Michael:  Well this was supposed to be a brief fit-in appointment for a referral, but OK, let’s have a quick look.

Eleanor:  (pulls up her trouser leg to reveal lots of little red dots) It’s been there for a week.  Not itchy or painful but it is spreading.

Michael:  Wow, that’s a very interesting rash.  Have you had any other new symptoms recently Eleanor?

Eleanor:  Well I have got quite a lot of bruises at the moment but I don’t remember bumping myself.  I had a nosebleed yesterday which is unusual – I don’t think I’ve had one of those since I was a kid.  Oh, and my gums have been bleeding a bit when I’ve brushed my teeth in the past few days.

Michael:  Eleanor, this could be very serious.  Why didn’t you tell me all this earlier?

Eleanor:  You didn’t ask. I’m always telling doctors things that are wrong with me and no one ever seems to pay much notice.

Michael:  Well, I’d like to take some urgent blood tests now.  Is that OK with you?

Eleanor:  Sure, that’s fine.  I had blood tests about 6 weeks ago and they were normal, as usual, but I don’t mind doing more if you think we should.

Michael:  I do.  I’ll just go and get the blood collection equipment now.  Back in a sec

(Michael exits. Lights dimmed or blue light +/- busy music. Lights up.  Michael standing at the doorway, holding mug and remnants of cake and ushering Marg into his room)

Michael:  Excuse the mess, I’ve been eating on the run.  (puts mug and cake on the back corner of his desktop). Now what can I do for you today Marg?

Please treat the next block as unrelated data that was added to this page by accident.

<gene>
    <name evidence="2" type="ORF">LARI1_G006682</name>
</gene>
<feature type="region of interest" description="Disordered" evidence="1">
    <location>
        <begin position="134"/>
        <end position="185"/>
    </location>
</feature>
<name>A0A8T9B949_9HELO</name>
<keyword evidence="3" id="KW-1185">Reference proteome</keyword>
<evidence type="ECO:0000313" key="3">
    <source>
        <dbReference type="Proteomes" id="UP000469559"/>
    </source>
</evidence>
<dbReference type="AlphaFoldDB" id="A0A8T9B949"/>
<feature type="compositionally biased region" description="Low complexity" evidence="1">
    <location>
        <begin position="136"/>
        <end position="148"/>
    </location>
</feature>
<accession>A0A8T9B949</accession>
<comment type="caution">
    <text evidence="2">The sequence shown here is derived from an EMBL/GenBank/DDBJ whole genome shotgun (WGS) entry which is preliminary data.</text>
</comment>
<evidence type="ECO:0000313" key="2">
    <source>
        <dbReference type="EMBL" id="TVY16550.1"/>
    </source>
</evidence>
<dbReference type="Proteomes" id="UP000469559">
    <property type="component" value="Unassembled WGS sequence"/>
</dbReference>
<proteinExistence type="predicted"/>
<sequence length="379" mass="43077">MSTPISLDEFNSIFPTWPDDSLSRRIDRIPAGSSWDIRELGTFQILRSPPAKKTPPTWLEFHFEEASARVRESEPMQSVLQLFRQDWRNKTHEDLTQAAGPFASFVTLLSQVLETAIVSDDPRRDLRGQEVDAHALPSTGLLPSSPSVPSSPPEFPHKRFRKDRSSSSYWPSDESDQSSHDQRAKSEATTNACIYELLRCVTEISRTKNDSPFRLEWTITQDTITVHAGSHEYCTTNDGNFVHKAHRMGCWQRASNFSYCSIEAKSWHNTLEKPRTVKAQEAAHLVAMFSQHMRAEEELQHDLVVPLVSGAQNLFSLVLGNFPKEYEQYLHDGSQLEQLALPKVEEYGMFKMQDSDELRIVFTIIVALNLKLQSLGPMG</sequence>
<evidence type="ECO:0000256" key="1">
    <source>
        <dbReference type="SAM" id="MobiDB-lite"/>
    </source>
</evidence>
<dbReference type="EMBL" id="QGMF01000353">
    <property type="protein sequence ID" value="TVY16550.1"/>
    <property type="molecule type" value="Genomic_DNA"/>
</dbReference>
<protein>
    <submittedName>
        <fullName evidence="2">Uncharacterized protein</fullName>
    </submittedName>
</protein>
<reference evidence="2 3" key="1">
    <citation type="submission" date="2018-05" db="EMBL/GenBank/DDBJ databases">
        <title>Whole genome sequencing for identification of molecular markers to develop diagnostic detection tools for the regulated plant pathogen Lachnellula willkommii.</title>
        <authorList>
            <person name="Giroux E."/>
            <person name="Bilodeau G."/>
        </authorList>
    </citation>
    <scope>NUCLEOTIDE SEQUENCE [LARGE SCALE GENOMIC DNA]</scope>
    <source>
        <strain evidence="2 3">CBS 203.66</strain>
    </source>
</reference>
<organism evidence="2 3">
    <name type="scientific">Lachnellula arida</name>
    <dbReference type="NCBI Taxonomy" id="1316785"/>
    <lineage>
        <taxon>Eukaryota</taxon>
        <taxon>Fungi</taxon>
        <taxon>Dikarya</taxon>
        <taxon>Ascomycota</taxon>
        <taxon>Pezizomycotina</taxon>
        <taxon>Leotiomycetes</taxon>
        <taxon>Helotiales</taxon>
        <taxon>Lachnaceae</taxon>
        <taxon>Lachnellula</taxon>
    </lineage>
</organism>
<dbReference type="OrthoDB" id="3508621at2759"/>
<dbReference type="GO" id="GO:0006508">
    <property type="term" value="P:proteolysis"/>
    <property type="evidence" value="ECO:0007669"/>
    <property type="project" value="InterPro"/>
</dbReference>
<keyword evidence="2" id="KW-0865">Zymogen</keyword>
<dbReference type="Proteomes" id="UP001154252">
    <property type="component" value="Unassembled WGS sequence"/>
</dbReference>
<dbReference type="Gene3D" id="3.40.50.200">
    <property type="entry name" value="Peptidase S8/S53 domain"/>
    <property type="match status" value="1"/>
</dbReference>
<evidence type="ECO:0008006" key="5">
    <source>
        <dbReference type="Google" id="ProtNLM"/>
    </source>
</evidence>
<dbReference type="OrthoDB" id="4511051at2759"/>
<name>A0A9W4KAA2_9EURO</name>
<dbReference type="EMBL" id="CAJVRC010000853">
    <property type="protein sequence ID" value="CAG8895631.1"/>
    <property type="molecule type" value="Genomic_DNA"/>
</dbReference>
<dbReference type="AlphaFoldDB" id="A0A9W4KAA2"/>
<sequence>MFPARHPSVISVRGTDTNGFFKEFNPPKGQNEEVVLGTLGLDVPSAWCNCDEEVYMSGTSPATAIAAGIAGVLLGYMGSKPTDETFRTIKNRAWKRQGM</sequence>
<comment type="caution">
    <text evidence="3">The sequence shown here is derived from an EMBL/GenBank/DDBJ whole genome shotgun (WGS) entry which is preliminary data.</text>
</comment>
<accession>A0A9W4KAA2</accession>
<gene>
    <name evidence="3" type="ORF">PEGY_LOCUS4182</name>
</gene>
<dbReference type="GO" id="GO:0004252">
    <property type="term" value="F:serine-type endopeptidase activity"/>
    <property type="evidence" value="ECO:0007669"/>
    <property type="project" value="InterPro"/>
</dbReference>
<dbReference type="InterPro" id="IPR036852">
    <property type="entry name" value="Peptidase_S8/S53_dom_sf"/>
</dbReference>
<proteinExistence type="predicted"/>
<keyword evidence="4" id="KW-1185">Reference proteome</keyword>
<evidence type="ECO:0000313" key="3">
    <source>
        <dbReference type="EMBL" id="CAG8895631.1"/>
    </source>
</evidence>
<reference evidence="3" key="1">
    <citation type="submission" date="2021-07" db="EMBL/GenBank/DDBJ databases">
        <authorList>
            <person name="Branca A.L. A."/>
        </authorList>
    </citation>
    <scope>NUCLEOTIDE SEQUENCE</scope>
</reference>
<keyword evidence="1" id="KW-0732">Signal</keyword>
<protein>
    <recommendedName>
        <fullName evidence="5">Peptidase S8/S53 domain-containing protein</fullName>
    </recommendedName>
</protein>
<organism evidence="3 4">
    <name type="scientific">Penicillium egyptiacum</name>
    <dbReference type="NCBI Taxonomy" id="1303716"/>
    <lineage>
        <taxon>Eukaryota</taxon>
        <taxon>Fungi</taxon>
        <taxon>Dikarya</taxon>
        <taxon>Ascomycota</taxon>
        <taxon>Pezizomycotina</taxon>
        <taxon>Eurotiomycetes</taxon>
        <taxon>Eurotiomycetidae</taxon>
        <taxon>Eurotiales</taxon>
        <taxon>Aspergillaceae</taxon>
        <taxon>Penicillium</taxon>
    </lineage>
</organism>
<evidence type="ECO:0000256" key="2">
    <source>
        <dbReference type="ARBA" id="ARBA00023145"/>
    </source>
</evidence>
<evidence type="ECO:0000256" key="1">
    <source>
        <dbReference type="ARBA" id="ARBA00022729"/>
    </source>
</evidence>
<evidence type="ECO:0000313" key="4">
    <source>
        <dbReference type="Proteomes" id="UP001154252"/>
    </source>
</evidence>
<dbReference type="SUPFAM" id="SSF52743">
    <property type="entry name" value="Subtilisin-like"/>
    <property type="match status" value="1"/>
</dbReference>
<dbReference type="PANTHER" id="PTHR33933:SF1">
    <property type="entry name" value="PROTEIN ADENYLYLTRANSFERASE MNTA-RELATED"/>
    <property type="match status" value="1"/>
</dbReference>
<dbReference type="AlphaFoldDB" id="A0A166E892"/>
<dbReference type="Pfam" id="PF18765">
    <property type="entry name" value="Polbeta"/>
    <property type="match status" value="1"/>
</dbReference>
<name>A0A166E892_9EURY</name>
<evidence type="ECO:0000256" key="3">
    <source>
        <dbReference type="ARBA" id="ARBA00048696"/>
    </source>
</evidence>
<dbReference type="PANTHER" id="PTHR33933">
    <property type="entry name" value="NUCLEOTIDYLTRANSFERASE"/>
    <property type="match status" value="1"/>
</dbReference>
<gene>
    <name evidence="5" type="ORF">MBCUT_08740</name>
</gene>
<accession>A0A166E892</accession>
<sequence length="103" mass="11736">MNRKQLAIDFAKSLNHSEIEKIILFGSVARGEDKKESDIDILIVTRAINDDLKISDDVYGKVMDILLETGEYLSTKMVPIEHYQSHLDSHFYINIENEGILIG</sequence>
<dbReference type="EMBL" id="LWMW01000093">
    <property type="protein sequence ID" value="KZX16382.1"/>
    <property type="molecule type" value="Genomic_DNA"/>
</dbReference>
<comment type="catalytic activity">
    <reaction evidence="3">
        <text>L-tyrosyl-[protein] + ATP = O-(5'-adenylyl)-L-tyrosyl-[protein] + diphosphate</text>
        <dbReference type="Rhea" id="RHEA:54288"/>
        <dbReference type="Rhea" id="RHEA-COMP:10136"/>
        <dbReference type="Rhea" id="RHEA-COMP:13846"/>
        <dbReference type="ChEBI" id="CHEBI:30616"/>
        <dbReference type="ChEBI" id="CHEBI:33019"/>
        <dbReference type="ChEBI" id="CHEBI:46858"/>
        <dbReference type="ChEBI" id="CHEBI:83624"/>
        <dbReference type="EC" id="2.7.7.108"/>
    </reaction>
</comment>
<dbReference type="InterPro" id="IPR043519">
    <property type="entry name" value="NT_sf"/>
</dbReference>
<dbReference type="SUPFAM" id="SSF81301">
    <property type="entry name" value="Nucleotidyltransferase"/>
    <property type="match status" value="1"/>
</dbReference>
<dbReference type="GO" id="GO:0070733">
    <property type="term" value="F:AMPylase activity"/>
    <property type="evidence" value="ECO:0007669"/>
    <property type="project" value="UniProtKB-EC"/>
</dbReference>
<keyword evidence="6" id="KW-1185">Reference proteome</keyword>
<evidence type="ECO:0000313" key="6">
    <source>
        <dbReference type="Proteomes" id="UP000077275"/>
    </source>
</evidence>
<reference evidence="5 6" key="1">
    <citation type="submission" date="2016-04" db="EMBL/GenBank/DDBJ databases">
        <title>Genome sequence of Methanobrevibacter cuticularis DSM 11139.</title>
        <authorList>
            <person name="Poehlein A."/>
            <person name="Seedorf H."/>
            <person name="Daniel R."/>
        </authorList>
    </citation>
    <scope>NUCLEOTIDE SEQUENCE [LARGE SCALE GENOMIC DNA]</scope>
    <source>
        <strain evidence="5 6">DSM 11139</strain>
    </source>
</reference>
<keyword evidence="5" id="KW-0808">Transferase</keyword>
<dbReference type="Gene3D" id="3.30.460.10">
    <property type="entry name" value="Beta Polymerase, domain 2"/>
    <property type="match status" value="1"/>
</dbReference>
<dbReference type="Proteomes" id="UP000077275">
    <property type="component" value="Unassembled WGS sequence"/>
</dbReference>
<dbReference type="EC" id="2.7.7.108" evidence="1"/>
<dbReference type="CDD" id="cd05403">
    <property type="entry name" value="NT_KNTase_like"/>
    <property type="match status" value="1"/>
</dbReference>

Marg:  I’m here for a repeat script of my contraceptive pill.  Oh and I think I am due for my PAP smear.  Can you check?  I hate the darn things.  At least it is only once every two years.

Michael:  Spare a thought for Mrs. Papanikolaou.

Marg:  Mrs. Who?

Michael:  Mrs. Papanikolaou – the wife of the inventor of the PAP smear, Dr. Georgios Papanikolaou.  He used her as a guinea pig to perfect the technique.  He reportedly did over 300 PAP smears on her in under a year.

Marg:  Oh my God, that’s terrible!  Surely that is above and beyond anyone’s definition of reasonable wifely duties.

Michael:  I reckon.  Marg, you are a couple of months overdue for your smear.  We could do it today but I think you would be far more comfortable getting it done with a female doctor.

Marg:  I don’t mind who does it.  I’m here now, may as well get it over with.  (starts unzipping or undoing buttons)

Michael:  Just hang off the undressing for a second.  You see, I’m not very experienced at doing PAP smears, unlike Dr  Papanikolaou.  I would hate to make it any more unpleasant than it needs to be.

Marg:  OK, sure.  I’ll rebook with Dr. Roberts. (re-zips / re-buttons)

Michael:  (Writes/prints script) Here’s your script.  See you next time.  Well not next time, because you will come back and get your PAP done with Dr. Roberts, but sometime after that perhaps?

Marg:  We’ll see.

(Michael ushers out Marg)

Michael:  (In doorway) Beryl Jones.

(Beryl is old, crippled and short of breath.  Uses walking frame or wheelie walker. Takes a long time to walk across stage to reach the chair.)

Michael:  So how have things been going Beryl?

Beryl:  I don’t like to complain doctor, but I’ve had enough.  My body constantly aches all over.  It hurts so bad that sometimes I cannot even crawl out of bed.  Those painkillers you gave me make me dopey and constipated, and don’t even fix the pain.  My heart is failing, I can barely catch my breath, my eyesight is going and I can’t hear the radio properly anymore.  Yesterday I had to get my two darling cats put down because I can’t look after them anymore and no one wanted to give them a new home.

Michael:  (with empathy) That must have been a really difficult decision.  Sounds like you did what you thought was the most humane to do.